Once you have a little knowledge under your belt you should go right out and start trading-said no one ever.
Some brokers have a great feature built into their platforms and that’s the ability to have a demo account. TD Ameritrade has one that I used, it’s not perfect but it’s good to get an understanding of how everything works. Once you start trading with a demo account you will quickly understand why everyone needs to start out with one. Nobody wants to lose money just because they misunderstood how the platform worked and you click the wrong button and you sell short or you mistype an extra 0 and bam you’re 10x into a position that’s losing just because you didn’t take the time to understand how it worked. Don’t be that individual. Be smart, trade a demo account first. Even if you’re not going to use the broker with the demo account with your real money you should still start with one. This is a good thing to do while you’re building up your account. Trust me, just do it.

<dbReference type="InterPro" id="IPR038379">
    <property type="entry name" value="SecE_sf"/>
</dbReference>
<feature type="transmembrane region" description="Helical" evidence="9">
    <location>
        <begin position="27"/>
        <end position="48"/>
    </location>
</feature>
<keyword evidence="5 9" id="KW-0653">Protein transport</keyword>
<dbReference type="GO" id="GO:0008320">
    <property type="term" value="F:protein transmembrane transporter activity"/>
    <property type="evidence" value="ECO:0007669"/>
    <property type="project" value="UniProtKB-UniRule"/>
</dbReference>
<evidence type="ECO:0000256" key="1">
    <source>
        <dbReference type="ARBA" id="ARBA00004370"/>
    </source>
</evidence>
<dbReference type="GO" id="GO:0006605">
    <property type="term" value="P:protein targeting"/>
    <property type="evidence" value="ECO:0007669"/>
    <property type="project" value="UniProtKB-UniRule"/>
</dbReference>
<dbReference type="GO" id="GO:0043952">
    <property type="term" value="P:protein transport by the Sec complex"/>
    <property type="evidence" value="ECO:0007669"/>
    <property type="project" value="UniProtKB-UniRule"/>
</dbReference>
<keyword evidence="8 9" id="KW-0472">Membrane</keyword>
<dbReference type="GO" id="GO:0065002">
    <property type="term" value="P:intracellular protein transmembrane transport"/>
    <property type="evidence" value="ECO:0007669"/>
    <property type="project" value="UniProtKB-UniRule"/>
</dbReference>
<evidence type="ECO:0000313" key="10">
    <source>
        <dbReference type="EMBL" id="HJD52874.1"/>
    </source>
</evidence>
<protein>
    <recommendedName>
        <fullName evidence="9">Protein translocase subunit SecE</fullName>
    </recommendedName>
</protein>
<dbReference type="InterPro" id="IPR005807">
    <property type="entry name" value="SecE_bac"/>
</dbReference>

Even if you save money, read books and listen to podcasts, you still may be confused on where to even start, what stocks to look up and study. My recommendation for this doesn’t bother looking into companies that are in jeopardy of going bankrupt, being bought out or merging with a larger company, and stay the hell away from penny stocks. Don’t fall into the hype! If it’s not traded on the NYSE or Nasdaq stay far away from it. (If its OTC its probably bad news.) I’m not saying all penny stocks are bad but stay clear of those stocks that are under $1 and listed on the OTC market. You can get into them later once you learn more, don’t let the low share prices lure you in it’s guaranteed to take all the money you saved up for.[Tweet “The market will always be there tomorrow, but if you rush it, your money may not be. #trading”]